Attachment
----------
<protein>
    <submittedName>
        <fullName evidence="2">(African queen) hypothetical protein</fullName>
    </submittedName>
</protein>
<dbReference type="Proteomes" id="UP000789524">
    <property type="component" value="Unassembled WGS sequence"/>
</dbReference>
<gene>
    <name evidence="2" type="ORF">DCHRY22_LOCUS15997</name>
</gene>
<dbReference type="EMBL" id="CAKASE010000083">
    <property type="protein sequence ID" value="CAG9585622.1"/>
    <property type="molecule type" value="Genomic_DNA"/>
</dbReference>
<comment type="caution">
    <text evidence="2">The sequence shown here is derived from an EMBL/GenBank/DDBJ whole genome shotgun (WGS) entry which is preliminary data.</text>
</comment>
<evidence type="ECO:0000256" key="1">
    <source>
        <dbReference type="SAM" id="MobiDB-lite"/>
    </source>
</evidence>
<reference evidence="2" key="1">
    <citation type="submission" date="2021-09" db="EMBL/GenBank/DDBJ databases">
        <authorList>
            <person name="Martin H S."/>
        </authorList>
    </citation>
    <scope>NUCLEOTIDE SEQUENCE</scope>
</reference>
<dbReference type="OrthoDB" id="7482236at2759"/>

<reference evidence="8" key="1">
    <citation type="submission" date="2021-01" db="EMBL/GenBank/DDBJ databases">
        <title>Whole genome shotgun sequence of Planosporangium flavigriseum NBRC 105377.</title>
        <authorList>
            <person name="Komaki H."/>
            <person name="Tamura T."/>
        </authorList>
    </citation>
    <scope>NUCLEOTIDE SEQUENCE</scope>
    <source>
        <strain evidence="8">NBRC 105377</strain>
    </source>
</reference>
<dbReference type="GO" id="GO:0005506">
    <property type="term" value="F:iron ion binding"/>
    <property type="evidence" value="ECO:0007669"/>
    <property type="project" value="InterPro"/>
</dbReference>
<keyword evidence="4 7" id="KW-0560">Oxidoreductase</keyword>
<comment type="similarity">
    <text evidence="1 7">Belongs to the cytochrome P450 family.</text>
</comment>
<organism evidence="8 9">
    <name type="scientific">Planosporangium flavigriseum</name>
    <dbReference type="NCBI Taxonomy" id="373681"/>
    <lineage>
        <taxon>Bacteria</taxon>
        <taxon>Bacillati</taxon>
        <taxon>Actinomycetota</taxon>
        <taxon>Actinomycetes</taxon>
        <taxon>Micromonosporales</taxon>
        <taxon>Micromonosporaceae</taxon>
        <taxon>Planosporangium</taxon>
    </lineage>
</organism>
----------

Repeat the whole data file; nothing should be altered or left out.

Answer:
<protein>
    <submittedName>
        <fullName evidence="2">(African queen) hypothetical protein</fullName>
    </submittedName>
</protein>
<dbReference type="Proteomes" id="UP000789524">
    <property type="component" value="Unassembled WGS sequence"/>
</dbReference>
<gene>
    <name evidence="2" type="ORF">DCHRY22_LOCUS15997</name>
</gene>
<dbReference type="EMBL" id="CAKASE010000083">
    <property type="protein sequence ID" value="CAG9585622.1"/>
    <property type="molecule type" value="Genomic_DNA"/>
</dbReference>
<comment type="caution">
    <text evidence="2">The sequence shown here is derived from an EMBL/GenBank/DDBJ whole genome shotgun (WGS) entry which is preliminary data.</text>
</comment>
<evidence type="ECO:0000256" key="1">
    <source>
        <dbReference type="SAM" id="MobiDB-lite"/>
    </source>
</evidence>
<reference evidence="2" key="1">
    <citation type="submission" date="2021-09" db="EMBL/GenBank/DDBJ databases">
        <authorList>
            <person name="Martin H S."/>
        </authorList>
    </citation>
    <scope>NUCLEOTIDE SEQUENCE</scope>
</reference>
<dbReference type="OrthoDB" id="7482236at2759"/>

<reference evidence="8" key="1">
    <citation type="submission" date="2021-01" db="EMBL/GenBank/DDBJ databases">
        <title>Whole genome shotgun sequence of Planosporangium flavigriseum NBRC 105377.</title>
        <authorList>
            <person name="Komaki H."/>
            <person name="Tamura T."/>
        </authorList>
    </citation>
    <scope>NUCLEOTIDE SEQUENCE</scope>
    <source>
        <strain evidence="8">NBRC 105377</strain>
    </source>
</reference>
<dbReference type="GO" id="GO:0005506">
    <property type="term" value="F:iron ion binding"/>
    <property type="evidence" value="ECO:0007669"/>
    <property type="project" value="InterPro"/>
</dbReference>
<keyword evidence="4 7" id="KW-0560">Oxidoreductase</keyword>
<comment type="similarity">
    <text evidence="1 7">Belongs to the cytochrome P450 family.</text>
</comment>
<organism evidence="8 9">
    <name type="scientific">Planosporangium flavigriseum</name>
    <dbReference type="NCBI Taxonomy" id="373681"/>
    <lineage>
        <taxon>Bacteria</taxon>
        <taxon>Bacillati</taxon>
        <taxon>Actinomycetota</taxon>
        <taxon>Actinomycetes</taxon>
        <taxon>Micromonosporales</taxon>
        <taxon>Micromonosporaceae</taxon>
        <taxon>Planosporangium</taxon>
    </lineage>
</organism>